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PICList Thread
'[OT]: TRIACs in parallel'
2001\06\16@122201 by Anand Dhuru

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I have an application wherein the PIC is to drive an AC load at 240 volts, about 10A. For certain reasons, I cannot use a relay and have to use a TRIAC instead. Instead of using a TRIAC with a high current capacity of the required value, can I 'parallel' two or three of them safely, and expect them to share the load current? I have tried this technique briefly, and nothing blew, but how safe / reliable is it?
I would appreciate comments on this.

Regards,

Anand

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2001\06\16@125309 by Spehro Pefhany

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At 09:44 PM 6/16/01 +0530, you wrote:
>I have an application wherein the PIC is to drive an AC load at 240 volts,
about 10A. For certain reasons, I cannot use a relay and have to use a
TRIAC instead. Instead of using a TRIAC with a high current capacity of the
required value, can I 'parallel' two or three of them safely, and expect
them to share the load current? I have tried this technique briefly, and
nothing blew, but how safe / reliable is it?

It isn't, not very. Devices like triacs tend to "hog" current when there is
a temperature
differential. You *could* do it, by mounting them all on a common heat sink
and
arranging some kind of ballast resistors, but why bother?

For a commercial application with a (real) 10A (resistive) load, I'd use an
inexpensive 25A triac, most likely, or even a 40A unit. Even then,
protection (fusing)
can be an issue. You can cheap out and just use the fuse to protect wiring and
assume the triac will go if there is a short. You generally need a *lot*
more margin
than on relay contacts for long-term reliable operation in a production
situation.
Keep them cool, and keep in mind that failure of the eutectic die bond
(leading to
overheating and failure "on") is one of the common failure modes, so thermal
cycling should be minimized.  You'll have 10W, give or take, to get rid of.

Best regards,

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2001\06\18@093947 by Lawrence Lile

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Yeah, margin on relay contacts - I wish I had any.  We often use 10 amp
relays on 13 amp loads!

We can get away with this because the loads are resistive, and the relays
are rated for inductive loads.  I've actually approached manufacturers and
had them get a special UL listing for resistive loads only, so we can
squeeze every last watt out of the relay contacts.  Needless to say, this
isn't on a rocket science, nuclear, medical, downhole or other mission
critical applicaiton, just a toaster.


I'd agree, don't parallel Triacs, it's asking for trouble.  One gets hot,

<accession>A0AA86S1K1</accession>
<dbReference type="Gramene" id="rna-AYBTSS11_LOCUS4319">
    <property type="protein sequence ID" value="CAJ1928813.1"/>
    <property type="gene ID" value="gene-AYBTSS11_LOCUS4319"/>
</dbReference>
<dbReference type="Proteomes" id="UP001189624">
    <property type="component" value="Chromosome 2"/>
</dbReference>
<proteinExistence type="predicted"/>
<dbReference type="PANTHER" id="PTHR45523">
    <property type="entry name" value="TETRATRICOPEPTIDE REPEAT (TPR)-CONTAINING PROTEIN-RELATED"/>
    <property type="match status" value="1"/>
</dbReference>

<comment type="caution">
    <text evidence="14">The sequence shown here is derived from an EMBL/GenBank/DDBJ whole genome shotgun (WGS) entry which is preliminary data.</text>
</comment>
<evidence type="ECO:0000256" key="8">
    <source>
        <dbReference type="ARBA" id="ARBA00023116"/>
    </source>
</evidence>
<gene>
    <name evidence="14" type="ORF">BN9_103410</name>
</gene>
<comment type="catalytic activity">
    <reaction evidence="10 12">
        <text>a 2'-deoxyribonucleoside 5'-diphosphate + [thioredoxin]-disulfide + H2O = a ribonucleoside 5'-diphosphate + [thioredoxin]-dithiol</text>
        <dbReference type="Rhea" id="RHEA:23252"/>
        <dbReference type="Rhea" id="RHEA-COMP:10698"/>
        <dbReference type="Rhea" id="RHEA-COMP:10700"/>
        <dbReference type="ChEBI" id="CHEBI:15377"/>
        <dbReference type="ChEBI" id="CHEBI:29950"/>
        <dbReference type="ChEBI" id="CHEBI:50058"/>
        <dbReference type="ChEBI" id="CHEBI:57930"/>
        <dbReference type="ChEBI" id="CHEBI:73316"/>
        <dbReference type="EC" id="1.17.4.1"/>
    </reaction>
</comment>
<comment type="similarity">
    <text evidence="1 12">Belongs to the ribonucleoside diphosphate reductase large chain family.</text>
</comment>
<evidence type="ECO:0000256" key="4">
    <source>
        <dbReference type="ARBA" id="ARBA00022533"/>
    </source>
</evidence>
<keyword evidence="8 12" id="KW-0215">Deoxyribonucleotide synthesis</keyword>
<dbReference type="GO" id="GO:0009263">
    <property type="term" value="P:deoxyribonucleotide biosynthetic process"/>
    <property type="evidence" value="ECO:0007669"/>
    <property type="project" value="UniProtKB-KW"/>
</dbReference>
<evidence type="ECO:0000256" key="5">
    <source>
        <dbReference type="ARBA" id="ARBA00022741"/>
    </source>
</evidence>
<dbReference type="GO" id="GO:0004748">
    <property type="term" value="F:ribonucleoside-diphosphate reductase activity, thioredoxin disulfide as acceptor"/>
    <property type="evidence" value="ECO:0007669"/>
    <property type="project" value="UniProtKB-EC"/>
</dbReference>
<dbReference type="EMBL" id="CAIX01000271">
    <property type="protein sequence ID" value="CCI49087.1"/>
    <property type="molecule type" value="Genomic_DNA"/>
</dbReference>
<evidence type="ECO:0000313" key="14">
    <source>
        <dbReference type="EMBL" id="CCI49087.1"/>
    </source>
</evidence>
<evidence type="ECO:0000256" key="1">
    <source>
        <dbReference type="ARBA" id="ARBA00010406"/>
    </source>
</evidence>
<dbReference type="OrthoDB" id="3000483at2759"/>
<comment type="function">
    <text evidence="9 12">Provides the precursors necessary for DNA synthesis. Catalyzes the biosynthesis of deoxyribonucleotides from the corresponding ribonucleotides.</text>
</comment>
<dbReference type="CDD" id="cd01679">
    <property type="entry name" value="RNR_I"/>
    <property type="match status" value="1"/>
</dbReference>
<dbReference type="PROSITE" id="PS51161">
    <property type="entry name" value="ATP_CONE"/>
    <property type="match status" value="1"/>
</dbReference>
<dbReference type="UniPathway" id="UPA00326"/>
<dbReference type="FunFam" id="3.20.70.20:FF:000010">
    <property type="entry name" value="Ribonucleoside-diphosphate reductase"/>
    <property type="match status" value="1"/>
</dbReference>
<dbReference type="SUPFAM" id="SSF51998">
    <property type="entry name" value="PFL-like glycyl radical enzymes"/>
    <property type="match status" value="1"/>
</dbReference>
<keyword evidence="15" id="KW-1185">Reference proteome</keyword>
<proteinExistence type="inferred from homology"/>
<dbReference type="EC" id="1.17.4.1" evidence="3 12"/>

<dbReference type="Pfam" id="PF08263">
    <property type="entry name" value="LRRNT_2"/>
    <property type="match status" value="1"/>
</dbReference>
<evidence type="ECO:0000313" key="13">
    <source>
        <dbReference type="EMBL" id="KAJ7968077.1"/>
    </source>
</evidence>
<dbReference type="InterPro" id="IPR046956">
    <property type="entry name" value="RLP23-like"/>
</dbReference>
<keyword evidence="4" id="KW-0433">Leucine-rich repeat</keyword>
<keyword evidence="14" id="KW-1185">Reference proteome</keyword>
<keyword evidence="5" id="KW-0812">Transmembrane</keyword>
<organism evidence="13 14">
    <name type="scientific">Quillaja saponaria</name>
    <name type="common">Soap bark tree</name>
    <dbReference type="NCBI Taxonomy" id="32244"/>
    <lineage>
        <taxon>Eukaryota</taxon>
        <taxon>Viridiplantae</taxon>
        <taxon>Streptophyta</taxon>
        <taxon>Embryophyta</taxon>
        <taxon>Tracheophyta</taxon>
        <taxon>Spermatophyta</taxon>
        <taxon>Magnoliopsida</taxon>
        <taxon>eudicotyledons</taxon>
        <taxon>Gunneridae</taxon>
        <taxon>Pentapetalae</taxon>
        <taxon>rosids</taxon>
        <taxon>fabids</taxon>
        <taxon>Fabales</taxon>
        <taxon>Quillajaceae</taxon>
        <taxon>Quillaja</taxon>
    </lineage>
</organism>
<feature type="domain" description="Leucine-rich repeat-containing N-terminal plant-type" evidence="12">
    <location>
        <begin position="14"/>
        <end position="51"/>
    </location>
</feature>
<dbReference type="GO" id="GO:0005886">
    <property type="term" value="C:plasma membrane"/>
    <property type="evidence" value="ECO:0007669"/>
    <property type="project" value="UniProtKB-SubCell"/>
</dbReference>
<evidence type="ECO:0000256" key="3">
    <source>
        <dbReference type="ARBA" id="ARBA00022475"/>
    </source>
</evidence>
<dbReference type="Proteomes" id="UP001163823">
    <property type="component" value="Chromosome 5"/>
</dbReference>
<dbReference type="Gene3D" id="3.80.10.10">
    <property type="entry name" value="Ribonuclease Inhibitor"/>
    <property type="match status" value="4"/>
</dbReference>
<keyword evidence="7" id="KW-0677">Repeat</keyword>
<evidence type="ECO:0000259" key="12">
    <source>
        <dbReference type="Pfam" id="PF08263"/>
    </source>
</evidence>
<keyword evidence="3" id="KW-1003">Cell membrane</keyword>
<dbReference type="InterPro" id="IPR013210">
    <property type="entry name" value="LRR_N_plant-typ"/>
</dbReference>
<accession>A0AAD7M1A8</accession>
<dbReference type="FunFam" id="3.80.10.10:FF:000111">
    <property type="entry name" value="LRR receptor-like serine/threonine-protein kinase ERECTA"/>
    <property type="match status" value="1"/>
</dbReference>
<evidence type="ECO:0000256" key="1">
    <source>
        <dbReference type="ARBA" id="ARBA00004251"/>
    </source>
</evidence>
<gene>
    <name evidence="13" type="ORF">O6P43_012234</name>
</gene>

it'll hog all the current and blow.   I stay away from Triacs as much as
possible, they are nothing but trouble.  Relays, which everybody thought
were history 20 years ago, are doing more volume than ever.  They run cool,
don't take up as much room as a heatsink, and last for millions of
operations ( I life tested them) even when overloaded.

-- Lawrence Lile

{Original Message removed}

2001\06\19@005805 by M. Adam Davis

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It is generally bad form to parallel semiconductor components for larger
loads than a single component can handle without long and hard
consideration to what exactly is going to happen.  This is where the
rubber (theory) hits the road (real life).

In theory each triac will handle exactly one-third of the current.  This
is due to the theory that each triac has exactly the same on resistance
as the other traics.  In practice no two components are exactly alike,
and so one component will handle more current than the other two.  This
additional current will cause additional heat, lowering the on
resistance of the affected triac, and forcing it to handle even more
current.  While this works fine on the bench, it will eventually lead to
that component's eventual heat failure, which will then force (suddenly)
a larger load on the other two (assuming the first failed open), and
they too will fail.  The last one to go will probably let you know quite
audibly.

To avoid this, mount them all on the same heat sink, and put an
additional resistor in series with each triac with its resistance being
a magnitude greater than the individual on resistance of the triacs.

Given that the extra expended effort and cost of additional components
(not to mention the associated headaches and problems) is far greater
than specifying the proper part in the first place, there really is no
reason to try to make three components do the work of one.

It appears, though, that you are restricted to making his design a
certian way, and you've doubtlessly considered using a properly rated
part.  What restriction is keeping you from using a 15 or 20A TRIAC?
Why can't you use a relay?

-Adam

Anand Dhuru wrote:

{Quote hidden}

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